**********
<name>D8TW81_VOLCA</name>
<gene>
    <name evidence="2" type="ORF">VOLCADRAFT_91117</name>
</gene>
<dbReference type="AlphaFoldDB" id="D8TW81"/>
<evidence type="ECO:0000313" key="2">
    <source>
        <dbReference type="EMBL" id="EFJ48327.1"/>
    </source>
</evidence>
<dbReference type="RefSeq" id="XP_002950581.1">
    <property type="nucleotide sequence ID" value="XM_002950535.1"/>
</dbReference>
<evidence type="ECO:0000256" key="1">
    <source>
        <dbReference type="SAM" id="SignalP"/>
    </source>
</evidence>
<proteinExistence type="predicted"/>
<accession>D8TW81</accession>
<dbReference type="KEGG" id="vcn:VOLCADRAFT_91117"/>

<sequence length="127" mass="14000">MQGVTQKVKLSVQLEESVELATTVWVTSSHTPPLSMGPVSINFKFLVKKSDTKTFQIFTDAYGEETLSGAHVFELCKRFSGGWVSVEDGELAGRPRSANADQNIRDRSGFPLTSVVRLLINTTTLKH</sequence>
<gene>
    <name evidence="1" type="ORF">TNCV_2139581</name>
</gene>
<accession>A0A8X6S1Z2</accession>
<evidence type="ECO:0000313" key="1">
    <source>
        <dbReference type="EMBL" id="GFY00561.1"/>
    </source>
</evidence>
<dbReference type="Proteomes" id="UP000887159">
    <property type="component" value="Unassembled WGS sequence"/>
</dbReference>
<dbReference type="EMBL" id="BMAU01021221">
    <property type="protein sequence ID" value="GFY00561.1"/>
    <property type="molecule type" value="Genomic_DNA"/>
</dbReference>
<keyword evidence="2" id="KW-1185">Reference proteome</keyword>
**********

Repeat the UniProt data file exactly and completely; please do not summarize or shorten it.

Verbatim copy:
<name>D8TW81_VOLCA</name>
<gene>
    <name evidence="2" type="ORF">VOLCADRAFT_91117</name>
</gene>
<dbReference type="AlphaFoldDB" id="D8TW81"/>
<evidence type="ECO:0000313" key="2">
    <source>
        <dbReference type="EMBL" id="EFJ48327.1"/>
    </source>
</evidence>
<dbReference type="RefSeq" id="XP_002950581.1">
    <property type="nucleotide sequence ID" value="XM_002950535.1"/>
</dbReference>
<evidence type="ECO:0000256" key="1">
    <source>
        <dbReference type="SAM" id="SignalP"/>
    </source>
</evidence>
<proteinExistence type="predicted"/>
<accession>D8TW81</accession>
<dbReference type="KEGG" id="vcn:VOLCADRAFT_91117"/>

<sequence length="127" mass="14000">MQGVTQKVKLSVQLEESVELATTVWVTSSHTPPLSMGPVSINFKFLVKKSDTKTFQIFTDAYGEETLSGAHVFELCKRFSGGWVSVEDGELAGRPRSANADQNIRDRSGFPLTSVVRLLINTTTLKH</sequence>
<gene>
    <name evidence="1" type="ORF">TNCV_2139581</name>
</gene>
<accession>A0A8X6S1Z2</accession>
<evidence type="ECO:0000313" key="1">
    <source>
        <dbReference type="EMBL" id="GFY00561.1"/>
    </source>
</evidence>
<dbReference type="Proteomes" id="UP000887159">
    <property type="component" value="Unassembled WGS sequence"/>
</dbReference>
<dbReference type="EMBL" id="BMAU01021221">
    <property type="protein sequence ID" value="GFY00561.1"/>
    <property type="molecule type" value="Genomic_DNA"/>
</dbReference>
<keyword evidence="2" id="KW-1185">Reference proteome</keyword>